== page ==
House hunters are being told to “start budgeting” for a mortgage following last week’s Bank of England announcement.
The central bank confirmed the base rate would remain at 5.25 per cent for now as the Bank attempts to bring inflation down to its desired two per cent target.
Since August 2023, the financial institution has chosen not to raise interest rates following a series of significant hikes.
This has led to homeowners being saddled with soaring mortgage repayments in the past year but an expert has suggested “the worst of bad news is over now”.
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The Bank of England’s decision over interest rates will impact mortgages
Michael Dinich, personal finance expert at Wealth of Geeks, said: “Even the more pessimistic house hunters have reason to cautiously welcome the Bank’s rate freeze.
“At the very minimum, borrowing is unlikely to become more expensive in the near future than it has been over the past two gruelling years. At best, we might finally hear some good news and get lower mortgage rates overall as early as May.
“This means house hunters can start budgeting based on today’s rates, as the worst of the latest wave of bad news is over now. Now is a good time to start planning and be prepared to possibly implement between now and this summer.”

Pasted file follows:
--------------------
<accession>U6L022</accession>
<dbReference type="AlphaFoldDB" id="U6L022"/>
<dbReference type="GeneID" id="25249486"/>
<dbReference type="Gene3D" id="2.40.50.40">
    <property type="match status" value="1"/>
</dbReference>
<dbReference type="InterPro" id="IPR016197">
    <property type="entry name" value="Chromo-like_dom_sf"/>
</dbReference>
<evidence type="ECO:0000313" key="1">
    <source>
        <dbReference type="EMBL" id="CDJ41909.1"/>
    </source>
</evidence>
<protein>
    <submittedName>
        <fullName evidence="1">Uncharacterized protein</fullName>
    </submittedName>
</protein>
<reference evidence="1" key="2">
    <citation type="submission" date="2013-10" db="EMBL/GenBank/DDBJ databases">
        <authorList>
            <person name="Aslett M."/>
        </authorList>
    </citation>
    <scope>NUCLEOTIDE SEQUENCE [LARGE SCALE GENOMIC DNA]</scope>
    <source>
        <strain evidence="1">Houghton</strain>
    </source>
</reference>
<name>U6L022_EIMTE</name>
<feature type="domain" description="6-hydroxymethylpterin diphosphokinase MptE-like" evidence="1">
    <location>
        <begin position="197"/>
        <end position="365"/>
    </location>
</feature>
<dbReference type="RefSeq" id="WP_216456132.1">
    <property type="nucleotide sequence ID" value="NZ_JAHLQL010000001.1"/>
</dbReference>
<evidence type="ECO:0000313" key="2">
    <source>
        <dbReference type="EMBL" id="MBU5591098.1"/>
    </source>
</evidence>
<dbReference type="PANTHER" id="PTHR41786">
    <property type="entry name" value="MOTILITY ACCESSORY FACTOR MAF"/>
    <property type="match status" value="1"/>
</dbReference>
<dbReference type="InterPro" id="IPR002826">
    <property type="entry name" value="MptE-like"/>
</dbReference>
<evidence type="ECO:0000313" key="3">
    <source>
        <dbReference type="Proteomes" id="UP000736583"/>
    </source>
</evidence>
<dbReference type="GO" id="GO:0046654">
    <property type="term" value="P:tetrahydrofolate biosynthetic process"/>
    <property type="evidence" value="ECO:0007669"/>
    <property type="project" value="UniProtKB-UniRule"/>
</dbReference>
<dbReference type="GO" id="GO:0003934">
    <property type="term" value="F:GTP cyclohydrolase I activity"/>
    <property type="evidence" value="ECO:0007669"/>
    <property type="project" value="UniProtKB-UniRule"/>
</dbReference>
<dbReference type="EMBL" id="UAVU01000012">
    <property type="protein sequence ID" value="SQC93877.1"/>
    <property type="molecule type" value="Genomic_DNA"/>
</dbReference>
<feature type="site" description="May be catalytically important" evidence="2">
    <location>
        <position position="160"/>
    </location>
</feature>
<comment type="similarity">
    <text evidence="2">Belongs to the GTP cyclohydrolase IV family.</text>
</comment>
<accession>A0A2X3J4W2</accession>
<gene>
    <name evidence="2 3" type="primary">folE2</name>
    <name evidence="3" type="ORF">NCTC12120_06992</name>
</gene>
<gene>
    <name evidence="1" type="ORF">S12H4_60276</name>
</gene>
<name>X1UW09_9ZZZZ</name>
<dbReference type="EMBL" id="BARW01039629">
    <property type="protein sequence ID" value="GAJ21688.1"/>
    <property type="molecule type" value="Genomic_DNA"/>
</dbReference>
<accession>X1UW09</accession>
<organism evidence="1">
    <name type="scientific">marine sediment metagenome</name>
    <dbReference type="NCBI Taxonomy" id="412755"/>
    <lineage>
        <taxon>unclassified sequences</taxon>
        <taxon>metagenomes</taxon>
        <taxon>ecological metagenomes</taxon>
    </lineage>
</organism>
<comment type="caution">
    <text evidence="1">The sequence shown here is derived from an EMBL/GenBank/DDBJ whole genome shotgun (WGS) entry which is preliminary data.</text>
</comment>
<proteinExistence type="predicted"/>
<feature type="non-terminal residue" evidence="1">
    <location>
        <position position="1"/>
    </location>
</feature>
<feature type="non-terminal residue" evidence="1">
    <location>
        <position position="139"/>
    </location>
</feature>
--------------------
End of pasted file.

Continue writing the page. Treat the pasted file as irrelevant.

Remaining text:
Despite “budgeting” for mortgages likely becoming easier in the neat future, homebuyers are being urged to check other factors in the property market.
Experts at Wealth of Geeks noted that house prices have fallen by 2.1 per cent year-on-year, based on figures from the Office for National Statistics (ONS).
Prior to the Bank signalling cuts later in the year, house prices were expected to continue to drop throughout 2024.
However, experts from Wealth of Geeks warned that with mortgage rates set to fall and the cost of living easing, house prices could begin to go up again.
Mr Dinich added: “Ultimately, if you have your finances sorted and you find the right house for you, now might be a good time for you to act.
“Bear in mind that banks have just started offering more competitive fixed-rate mortgage products, which might not actually be ideal if the base rate is going to fall to levels that make variable-rate mortgages cheaper. It may be wiser not to dive head-first into fixed-rate borrowing right now.”
According to Moneyfactscompare, the average two-year fixed residential mortgage rate today is 5.57 per cent as of today. This is down from an average rate of 5.58 per cent on the previous working day.
Furthermore, the average five-year fixed residential mortgage rate today is 5.22 per cent which is the same from yesterday.
Currently, the average two-year and five-year buy-to-let residential mortgage rates remain unchanged at 5.48 per cent and 5.48 per cent, respectively.
Today’s average two-year tracker rate is 6.15 per cent which is also unchanged from the previous working day.